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The Arizona Diamondbacks rotation: Logan's Run in action

When Zack Greinke takes the mound on Opening Day 2016, it'll be something we never saw at all last season - a starting pitcher for the Diamondbacks whose age doesn't start with a 2.

For those who don't know, Logan's Run was a classic science-fiction film (previously, a novel) made in 1976, starring Michael York and Jenny Agutter. It depicted a society which kept population in check by killing anyone off when they turned 30, and sending hunters, called "Sandmen", to track down those who tried to avoid their fate. How you feel about that concept probably depends on which side of 30 you site, but it has been strangely applicable to Arizona recently. For the last 30-year-old man to start for us was all the way back before the All-Star break in 2014, when  Brandon McCarthy pitched in Pittsburgh on July 3; he was four days shy of his 31st birthday at the time.

Since then, it has been 237 consecutive starts, and 17 different pitchers [trivia: how many of them can you name? Answer at the end] for the Diamondbacks since any such wrinkly - sorry, Brandon! - started a game for the team. The oldest during that time-frame was Josh Collmenter, who was 29 years, 120 days when he made his last start on June 7 last year; the youngest was Archie Bradley, 22 years, 244 days old on his debut against Clayton Kershaw that April. Last year, every single Arizona start was made by a twenty-something pitcher, and I got to wondering how uncommon that was.

Finding out proved a bit harder than I thought, as the Play Index won't let you retrieve that information very easily. Still, nothing that a spot of hardcore mouse clickage couldn't resolve, so here are the results for all 30 major-league teams in 2015, in descending order:


Interesting that our expansion siblings in Tampa were the only other team to match the feat of going the entire season without a single 30-year-old start. Clearly, there's an element of rebuilding going on among the teams that rely most heavily on youth. None of the top 20% (six teams) won more than 81 games last year, with the average among them being 74 wins. But then, the next four, making up the rest of the top third, all made it into the postseason, so it is possible to win with a mostly under-thirty staff  On the other hand, the World Series winning Royals did it with just 73 such games, relying heaving on relative veterans like Jeremy Guthrie and Edinson Volquez.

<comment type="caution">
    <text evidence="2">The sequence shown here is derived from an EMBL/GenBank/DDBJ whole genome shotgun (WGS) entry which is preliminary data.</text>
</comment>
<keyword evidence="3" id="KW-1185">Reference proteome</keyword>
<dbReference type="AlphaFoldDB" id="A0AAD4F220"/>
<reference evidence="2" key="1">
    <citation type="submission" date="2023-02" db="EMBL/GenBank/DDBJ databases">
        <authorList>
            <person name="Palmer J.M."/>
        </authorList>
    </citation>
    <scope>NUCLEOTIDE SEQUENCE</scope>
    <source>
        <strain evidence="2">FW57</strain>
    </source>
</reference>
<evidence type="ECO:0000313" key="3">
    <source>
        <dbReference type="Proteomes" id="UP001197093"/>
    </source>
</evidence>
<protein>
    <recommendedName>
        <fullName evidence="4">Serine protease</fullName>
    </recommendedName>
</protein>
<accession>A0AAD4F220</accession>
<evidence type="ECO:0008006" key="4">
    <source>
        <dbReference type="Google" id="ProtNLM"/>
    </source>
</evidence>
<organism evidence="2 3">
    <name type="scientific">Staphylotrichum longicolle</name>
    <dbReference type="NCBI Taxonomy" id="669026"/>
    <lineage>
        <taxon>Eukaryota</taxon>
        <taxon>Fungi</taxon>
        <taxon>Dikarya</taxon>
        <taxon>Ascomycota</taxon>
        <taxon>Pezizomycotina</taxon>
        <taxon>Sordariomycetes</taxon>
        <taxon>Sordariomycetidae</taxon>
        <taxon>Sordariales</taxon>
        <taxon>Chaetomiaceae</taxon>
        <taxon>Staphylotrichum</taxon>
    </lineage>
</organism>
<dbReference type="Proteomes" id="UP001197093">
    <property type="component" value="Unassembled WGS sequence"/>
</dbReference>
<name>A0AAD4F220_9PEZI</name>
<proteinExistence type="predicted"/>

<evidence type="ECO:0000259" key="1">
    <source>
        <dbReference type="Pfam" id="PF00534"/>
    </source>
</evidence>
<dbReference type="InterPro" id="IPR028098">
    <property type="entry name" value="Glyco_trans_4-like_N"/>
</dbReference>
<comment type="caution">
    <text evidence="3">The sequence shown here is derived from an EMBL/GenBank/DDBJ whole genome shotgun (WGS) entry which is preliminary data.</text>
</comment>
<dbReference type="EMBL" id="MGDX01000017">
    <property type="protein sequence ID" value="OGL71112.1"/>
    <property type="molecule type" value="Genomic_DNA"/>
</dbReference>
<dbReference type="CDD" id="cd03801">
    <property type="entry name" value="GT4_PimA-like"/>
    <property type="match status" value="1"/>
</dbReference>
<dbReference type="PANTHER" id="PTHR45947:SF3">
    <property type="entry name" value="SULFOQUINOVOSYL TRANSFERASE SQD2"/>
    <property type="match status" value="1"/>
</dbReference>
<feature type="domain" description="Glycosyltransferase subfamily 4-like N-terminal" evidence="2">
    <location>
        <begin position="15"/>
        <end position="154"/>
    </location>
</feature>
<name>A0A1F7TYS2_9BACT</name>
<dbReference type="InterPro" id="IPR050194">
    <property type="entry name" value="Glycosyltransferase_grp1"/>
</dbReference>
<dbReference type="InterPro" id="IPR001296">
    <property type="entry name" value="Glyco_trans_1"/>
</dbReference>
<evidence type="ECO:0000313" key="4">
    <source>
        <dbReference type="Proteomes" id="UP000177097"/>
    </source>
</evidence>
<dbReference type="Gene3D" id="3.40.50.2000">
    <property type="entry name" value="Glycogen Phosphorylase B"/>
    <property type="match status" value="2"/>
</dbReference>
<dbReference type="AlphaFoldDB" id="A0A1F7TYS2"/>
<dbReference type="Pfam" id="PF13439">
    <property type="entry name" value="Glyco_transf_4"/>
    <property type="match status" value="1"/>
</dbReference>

It's also interesting to track the youth trend on the Diamondbacks over the years. To that end, I also went back to 1998, and counted the number of under-30 starts each season on the team. The graph below shows the results of that:


I note that Arizona has been at 130 starts or higher for each of the past five seasons. That's a sharp change from where we were back at the beginning of the millennium. Indeed, in 2002, the only Diamondbacks starter used who was under 30 for the entire season was John Patterson, who made just five starts (Brian Anderson made three before having his cake day). I don't know if this is part of an overall trend towards younger players. The median pitcher age (including relievers) in the National League this year was 28.4, compared to 28.8 years old in 2001, so it does seem possible.

More investigation needed though. I just wanted to throw this up here, having mentioned it in passing during this week's round table!

The 17 pitchers to start for the D-backs since we had a starting pitcher in their thirties are: Chase Anderson, Mike Bolsinger, Archie Bradley, Trevor Cahill, Jhoulys Chacin, Andrew Chafin, Josh Collmenter, Patrick Corbin, Rubby De La Rosa, Randall Delgado, Zack Godley, Jeremy Hellickson, Daniel Hudson, Wade Miley, Vidal Nuno, Robbie Ray, and Allen Webster.